Mar 19, 2024 - News

A game-changing real estate settlement in Detroit and beyond

Illustration of a percent sign with a house and upside-down house within the zeroes, forming upward and downward pointing arrows.

Illustration: Shoshana Gordon/Axios

A landmark court settlement could change the way we buy and sell homes in Metro Detroit and elsewhere.

The big picture: The deal does away with realtors' standard 6% commission fee and could reduce the total amount in commissions agents receive by a third, CBS News reported, as the fee becomes something truly negotiable.

  • It could disrupt the way real estate agents work — maybe driving some from the business altogether.

State of play: The National Association of Realtors will pay $418 million in damages to settle allegations it conspired to boost agents' commissions, the organization said last week, as reported by Axios' April Rubin.

  • A federal court still has to approve the deal.
  • Home sellers had sued the powerful Realtors association, which was found liable for keeping agent compensation artificially high.
  • NAR will pay the settlement over about four years and has denied wrongdoing.

Context: As of now, the buyer's and seller's agents generally split the commission, which the seller pays. With lower commissions, and that 3% not being offered for buyers' agents, it could be pricey for homebuyers to get their own representation, James Danley, associate broker with Birmingham-based KW Domain, tells Axios.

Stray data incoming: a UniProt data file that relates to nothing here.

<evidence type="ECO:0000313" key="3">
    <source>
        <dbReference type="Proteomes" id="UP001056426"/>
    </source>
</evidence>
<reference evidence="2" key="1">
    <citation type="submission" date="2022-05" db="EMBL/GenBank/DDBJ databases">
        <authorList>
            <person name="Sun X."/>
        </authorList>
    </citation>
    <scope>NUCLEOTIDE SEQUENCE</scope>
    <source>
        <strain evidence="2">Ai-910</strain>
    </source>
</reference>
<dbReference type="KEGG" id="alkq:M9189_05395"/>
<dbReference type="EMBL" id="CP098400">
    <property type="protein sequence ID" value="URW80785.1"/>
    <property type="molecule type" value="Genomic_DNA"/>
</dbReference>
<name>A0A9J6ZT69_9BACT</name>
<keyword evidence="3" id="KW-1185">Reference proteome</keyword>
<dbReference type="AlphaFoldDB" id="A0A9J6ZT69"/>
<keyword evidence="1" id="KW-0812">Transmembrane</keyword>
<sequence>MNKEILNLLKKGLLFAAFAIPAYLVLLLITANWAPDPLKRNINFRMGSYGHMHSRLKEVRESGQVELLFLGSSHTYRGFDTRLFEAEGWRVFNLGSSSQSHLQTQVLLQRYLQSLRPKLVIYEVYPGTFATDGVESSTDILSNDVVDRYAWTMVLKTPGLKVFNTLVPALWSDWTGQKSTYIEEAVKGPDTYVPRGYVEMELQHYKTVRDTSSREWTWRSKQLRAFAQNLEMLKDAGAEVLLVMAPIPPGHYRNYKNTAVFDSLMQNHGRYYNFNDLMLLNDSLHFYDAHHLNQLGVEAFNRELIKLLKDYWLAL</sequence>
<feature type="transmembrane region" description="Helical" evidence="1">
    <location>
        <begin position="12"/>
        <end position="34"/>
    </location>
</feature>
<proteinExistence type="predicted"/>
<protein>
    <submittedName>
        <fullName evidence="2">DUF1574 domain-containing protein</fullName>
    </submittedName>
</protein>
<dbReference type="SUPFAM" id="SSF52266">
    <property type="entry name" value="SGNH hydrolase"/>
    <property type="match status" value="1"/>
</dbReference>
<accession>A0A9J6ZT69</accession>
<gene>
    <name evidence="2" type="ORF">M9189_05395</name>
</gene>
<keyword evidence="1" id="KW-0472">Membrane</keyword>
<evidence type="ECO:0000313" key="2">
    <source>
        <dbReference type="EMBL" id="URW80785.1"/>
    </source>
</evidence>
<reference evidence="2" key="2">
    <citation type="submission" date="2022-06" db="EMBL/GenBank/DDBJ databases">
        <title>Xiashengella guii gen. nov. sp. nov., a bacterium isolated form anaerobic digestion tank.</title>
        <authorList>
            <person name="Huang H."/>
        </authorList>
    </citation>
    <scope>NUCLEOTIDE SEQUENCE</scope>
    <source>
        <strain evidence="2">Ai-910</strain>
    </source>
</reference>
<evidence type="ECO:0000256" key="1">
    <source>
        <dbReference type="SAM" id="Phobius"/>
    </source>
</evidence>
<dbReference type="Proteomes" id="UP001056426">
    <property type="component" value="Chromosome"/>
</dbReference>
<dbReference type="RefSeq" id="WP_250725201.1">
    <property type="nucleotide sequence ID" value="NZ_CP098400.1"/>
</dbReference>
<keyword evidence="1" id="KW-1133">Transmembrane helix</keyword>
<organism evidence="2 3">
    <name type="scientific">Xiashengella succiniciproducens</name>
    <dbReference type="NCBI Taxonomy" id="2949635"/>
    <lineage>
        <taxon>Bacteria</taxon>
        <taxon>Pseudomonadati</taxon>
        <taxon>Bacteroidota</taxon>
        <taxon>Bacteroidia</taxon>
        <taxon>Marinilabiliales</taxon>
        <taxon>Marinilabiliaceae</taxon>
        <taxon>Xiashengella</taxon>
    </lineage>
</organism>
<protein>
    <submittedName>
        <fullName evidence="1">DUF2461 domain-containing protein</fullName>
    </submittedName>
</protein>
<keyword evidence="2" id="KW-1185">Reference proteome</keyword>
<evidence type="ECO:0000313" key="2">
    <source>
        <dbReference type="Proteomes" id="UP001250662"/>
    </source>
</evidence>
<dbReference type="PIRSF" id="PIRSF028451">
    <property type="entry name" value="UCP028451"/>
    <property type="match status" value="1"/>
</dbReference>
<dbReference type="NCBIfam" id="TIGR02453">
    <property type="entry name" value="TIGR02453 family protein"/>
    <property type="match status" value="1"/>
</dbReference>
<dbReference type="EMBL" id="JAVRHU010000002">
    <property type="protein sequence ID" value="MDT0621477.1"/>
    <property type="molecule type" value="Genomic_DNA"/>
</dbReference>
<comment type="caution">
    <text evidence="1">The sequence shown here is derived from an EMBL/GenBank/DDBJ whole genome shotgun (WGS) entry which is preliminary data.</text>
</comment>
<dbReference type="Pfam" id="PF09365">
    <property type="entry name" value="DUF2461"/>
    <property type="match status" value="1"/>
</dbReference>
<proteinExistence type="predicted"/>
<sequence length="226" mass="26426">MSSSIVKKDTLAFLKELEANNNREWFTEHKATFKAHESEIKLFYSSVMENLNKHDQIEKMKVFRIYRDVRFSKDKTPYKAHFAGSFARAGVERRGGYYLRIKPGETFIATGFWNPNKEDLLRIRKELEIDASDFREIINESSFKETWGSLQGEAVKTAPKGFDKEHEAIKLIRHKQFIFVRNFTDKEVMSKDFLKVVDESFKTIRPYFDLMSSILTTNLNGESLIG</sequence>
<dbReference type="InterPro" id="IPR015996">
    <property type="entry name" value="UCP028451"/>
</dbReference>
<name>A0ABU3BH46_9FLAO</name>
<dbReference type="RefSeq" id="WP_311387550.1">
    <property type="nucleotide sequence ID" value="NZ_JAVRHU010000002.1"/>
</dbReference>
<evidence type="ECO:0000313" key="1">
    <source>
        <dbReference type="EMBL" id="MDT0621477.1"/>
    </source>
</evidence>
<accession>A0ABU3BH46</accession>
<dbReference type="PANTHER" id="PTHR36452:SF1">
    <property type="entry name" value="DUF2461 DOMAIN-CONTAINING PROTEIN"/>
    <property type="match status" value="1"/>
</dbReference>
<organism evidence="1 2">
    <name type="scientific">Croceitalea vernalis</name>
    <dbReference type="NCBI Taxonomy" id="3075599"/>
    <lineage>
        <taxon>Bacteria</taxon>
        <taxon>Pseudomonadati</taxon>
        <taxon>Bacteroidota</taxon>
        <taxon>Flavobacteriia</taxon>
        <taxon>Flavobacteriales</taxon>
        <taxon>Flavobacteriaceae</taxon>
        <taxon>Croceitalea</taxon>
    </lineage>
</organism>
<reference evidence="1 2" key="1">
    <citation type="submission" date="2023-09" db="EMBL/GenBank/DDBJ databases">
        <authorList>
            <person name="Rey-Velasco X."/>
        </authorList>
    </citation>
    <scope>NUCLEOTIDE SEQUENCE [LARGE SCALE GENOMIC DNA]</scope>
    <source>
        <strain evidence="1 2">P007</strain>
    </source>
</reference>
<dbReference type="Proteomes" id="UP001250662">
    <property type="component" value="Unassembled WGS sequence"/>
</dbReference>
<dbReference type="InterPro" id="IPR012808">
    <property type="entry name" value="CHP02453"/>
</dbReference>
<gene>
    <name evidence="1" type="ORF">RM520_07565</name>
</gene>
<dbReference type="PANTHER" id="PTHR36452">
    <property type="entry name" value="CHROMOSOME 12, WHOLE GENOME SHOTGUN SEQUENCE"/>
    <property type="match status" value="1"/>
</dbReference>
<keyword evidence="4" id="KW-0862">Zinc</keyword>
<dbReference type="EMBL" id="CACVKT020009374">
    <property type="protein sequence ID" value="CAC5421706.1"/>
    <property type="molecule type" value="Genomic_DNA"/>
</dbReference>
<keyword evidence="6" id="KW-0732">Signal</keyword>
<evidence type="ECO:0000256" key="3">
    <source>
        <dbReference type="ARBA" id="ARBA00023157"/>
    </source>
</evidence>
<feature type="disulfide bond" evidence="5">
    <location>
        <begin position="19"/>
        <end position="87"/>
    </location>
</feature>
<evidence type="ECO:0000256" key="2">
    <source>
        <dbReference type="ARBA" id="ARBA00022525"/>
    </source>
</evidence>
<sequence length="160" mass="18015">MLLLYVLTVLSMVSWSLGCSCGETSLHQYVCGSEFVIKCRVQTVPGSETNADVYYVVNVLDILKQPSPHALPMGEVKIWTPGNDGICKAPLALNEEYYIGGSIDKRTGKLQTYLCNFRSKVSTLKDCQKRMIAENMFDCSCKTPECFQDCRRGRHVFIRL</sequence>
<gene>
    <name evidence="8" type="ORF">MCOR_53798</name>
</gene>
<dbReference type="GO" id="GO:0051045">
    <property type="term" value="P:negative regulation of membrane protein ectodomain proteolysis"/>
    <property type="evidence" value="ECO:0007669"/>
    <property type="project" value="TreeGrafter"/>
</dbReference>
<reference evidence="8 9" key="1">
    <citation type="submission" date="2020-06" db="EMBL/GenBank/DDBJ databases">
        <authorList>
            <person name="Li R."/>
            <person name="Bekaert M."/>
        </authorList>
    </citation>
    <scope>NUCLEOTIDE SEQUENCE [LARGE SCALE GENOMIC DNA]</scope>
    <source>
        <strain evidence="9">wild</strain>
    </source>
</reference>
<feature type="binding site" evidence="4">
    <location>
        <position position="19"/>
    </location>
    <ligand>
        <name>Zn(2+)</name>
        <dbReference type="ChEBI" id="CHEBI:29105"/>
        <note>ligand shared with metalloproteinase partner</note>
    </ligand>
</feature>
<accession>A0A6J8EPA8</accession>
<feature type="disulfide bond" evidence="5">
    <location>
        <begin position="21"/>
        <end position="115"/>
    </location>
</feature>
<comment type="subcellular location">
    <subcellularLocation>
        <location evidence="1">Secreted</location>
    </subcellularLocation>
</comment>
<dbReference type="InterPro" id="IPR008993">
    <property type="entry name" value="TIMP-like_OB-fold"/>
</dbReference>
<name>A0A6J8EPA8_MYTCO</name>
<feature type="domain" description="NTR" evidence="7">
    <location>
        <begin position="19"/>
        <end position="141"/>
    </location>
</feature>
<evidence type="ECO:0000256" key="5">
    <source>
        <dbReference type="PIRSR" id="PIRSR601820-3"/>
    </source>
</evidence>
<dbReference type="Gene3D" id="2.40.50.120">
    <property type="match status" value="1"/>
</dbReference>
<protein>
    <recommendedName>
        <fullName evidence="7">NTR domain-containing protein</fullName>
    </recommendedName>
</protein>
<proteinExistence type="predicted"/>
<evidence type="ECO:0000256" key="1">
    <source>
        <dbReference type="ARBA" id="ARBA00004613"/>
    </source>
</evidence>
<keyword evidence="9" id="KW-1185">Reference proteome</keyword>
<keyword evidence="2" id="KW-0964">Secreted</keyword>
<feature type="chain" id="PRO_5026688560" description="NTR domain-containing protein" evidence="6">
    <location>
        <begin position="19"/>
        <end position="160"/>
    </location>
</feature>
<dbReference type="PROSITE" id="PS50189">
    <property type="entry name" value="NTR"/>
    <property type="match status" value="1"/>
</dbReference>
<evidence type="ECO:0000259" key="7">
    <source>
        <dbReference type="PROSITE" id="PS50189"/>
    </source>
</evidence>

• "Most first-time homebuyers don't have an extra 3% to hire their own buyer's agent and pay out of pocket," he says. "That's gonna leave buyers having no representation."

Between the lines: Some experts think this could drive home prices downward, per the New York Times. But Jeanette Schneider, president of RE/MAX of Southeastern Michigan, tells Axios in a statement that home prices are truly influenced by supply and demand.

  • "The limited inventory of homes for sale restricts the options available to buyers, leading to more intense competition," Schneider says. "As long as this dynamic continues, we anticipate upward pressure on prices."
  • RE/MAX of Southeastern Michigan is an affiliate of national RE/MAX LLC, whose own settlement on the issue is pending court approval.

What we're watching: The NAR settlement may drive away hobby agents, but "serious-minded, professional" agents will remain in the business, Schneider adds.

What's next: The settlement could go into effect as early as July, but the big changes won't happen fast.


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